Government officials to survey lake in July, then try to come up with plan
A group of citizens who love Vancouver Lake received national attention for their work in ridding the lake of Eurasian watermilfoil.
Now, the lake is dealing with another nasty weed, curly-leaf pondweed.
And, according to the Friends of Vancouver Lake, it is coming down to two options: Pay a lot now, or pay a whole lot more later.
The Friends of Vancouver Lake (FOVL) organization is on it, getting the word out, talking to local government officials, asking foundations for grants, and hoping for a sooner solution rather than a later one.
Larry Cassidy, the chairman of FOVL, said state law requires that the lake get treatment, to get rid of noxious weeds. But when, and how much, are factors that need to be considered.
“We want to try to treat it this fall,” Cassidy said, noting that the cost for treatment would be around $80,000. “If we treat it next spring, it’s going to run $140,000. The CP weed is rocking along. We’re desperately trying to raise money to get this treatment.”
It is not as simple as picking a fall date and just adding herbicide to the lake, though.
Terry McNabb is the owner of Aquatechnex, was instrumental in the treatment to rid the lake of watermilfoil. He said the timing has to be perfect to kill off curly-leaf pondweed.
The best product to use against curly-leaf pondweed, McNabb said, is Galleon. It will do the job but only if done at a precise time in the fall, after turions — similar to seeds — have sprouted, or in the spring. It would be less expensive in the fall, based on water volume of the lake, than say in the spring, McNabb said, but he warned that applying the herbicide too soon would not help.
Turions develop in curly-leaf pondweed in the summer months, then sprout.
“One plant turns into 10, and then 10 plants will turn into 100,” McNabb said.
Applying herbicide before the turions sprout, though, will do nothing.
With that timing in mind, Clark County officials and the Friends of Vancouver Lake are in the process of determining the next steps.
In 2019, the county’s vegetation management team completed the Integrated Aquatic Vegetation Management Plan (IAVMP) which addressed the watermilfoil. As part of the plan, the county is required to survey the lake to confirm the milfoil has been controlled, according to a statement from the county.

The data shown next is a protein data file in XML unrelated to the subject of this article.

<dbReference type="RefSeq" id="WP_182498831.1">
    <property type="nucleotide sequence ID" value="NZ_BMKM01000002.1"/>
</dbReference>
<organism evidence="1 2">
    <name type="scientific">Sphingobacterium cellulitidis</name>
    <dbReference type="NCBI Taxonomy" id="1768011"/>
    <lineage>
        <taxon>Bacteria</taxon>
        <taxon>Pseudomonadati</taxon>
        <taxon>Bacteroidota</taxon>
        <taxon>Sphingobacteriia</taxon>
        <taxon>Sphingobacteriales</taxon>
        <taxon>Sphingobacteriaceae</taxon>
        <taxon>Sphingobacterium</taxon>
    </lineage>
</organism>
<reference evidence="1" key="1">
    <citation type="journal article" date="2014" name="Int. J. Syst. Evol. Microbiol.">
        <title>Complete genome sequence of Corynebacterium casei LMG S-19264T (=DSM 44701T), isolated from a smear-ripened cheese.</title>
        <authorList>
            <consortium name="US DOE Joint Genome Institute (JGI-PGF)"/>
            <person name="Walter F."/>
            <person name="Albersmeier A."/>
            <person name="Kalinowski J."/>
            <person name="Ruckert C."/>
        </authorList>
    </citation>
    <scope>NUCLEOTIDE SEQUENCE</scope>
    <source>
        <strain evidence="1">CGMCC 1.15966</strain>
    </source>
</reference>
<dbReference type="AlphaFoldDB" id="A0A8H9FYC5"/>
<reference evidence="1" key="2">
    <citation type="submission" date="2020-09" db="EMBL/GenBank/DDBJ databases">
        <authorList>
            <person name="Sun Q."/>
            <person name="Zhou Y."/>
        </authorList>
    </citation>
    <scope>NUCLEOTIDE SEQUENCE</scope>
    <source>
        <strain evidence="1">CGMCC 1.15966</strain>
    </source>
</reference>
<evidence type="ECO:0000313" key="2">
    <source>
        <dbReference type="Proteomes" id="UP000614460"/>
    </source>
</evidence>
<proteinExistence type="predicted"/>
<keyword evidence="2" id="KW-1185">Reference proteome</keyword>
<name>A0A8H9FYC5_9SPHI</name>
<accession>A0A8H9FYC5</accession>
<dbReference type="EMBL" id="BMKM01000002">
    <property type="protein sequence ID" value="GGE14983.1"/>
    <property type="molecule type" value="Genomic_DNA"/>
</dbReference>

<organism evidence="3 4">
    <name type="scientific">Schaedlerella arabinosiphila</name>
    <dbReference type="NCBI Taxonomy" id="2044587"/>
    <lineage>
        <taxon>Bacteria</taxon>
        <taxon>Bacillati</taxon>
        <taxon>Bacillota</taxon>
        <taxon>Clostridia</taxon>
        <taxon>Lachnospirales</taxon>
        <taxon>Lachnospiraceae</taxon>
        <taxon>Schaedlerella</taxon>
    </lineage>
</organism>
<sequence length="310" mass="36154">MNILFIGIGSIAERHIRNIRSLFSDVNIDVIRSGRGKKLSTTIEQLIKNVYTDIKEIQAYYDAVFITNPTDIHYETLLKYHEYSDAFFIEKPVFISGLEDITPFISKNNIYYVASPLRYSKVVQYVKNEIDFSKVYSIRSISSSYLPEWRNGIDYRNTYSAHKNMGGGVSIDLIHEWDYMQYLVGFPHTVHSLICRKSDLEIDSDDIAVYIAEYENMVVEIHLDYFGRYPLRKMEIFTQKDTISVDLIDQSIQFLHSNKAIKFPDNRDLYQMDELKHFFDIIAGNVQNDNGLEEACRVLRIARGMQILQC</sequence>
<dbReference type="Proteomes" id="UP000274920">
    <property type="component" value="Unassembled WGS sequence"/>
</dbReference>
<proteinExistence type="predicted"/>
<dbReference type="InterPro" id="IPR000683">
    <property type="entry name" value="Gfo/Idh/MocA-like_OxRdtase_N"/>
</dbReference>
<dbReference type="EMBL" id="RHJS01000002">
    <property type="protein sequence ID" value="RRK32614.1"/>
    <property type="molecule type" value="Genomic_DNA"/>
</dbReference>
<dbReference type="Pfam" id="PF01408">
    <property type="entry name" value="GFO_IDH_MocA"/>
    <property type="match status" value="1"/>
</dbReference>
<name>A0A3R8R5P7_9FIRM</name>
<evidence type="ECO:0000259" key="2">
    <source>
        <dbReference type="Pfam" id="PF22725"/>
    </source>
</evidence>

“If there is no detectable milfoil during the survey, we can begin to have conversations with FoVL about redirecting those efforts toward Curly Leaf Pondweed,” the county said in a statement.
With the assistance of the Washington Department of Fish and Wildlife, the county is planning its next survey the week of July 12.
Kathy Gillespie, a board member with the FoVL said in June that there has been no evidence of watermilfoil. If that holds with the survey in July, then plans can be made to attack curly-leaf pondweed.
“It’s different from milfoil but just as damaging to the lake, and it will clog it up if we let it get out of hand,” Cassidy said.
McNabb, the expert in controlling noxious weeds, agreed. Curly-leaf pondweed, he said, can “grab” small boats or shells. The weed can also be dangerous to swimmers, who can get tangled.
McNabb, who lives in Bellingham, was instrumental in getting the state to add curly-leaf pondweed to its list of noxious weeds.
He said Galleon will work.
“It will stop that plant from making turions the day you put it out. Over time, it will take the whole plant out, too,” he said. “It’s a timing thing. You really need to make sure the plants are ready to take it.”
For the Friends of Vancouver Lake, the time to start planning for the treatment is now.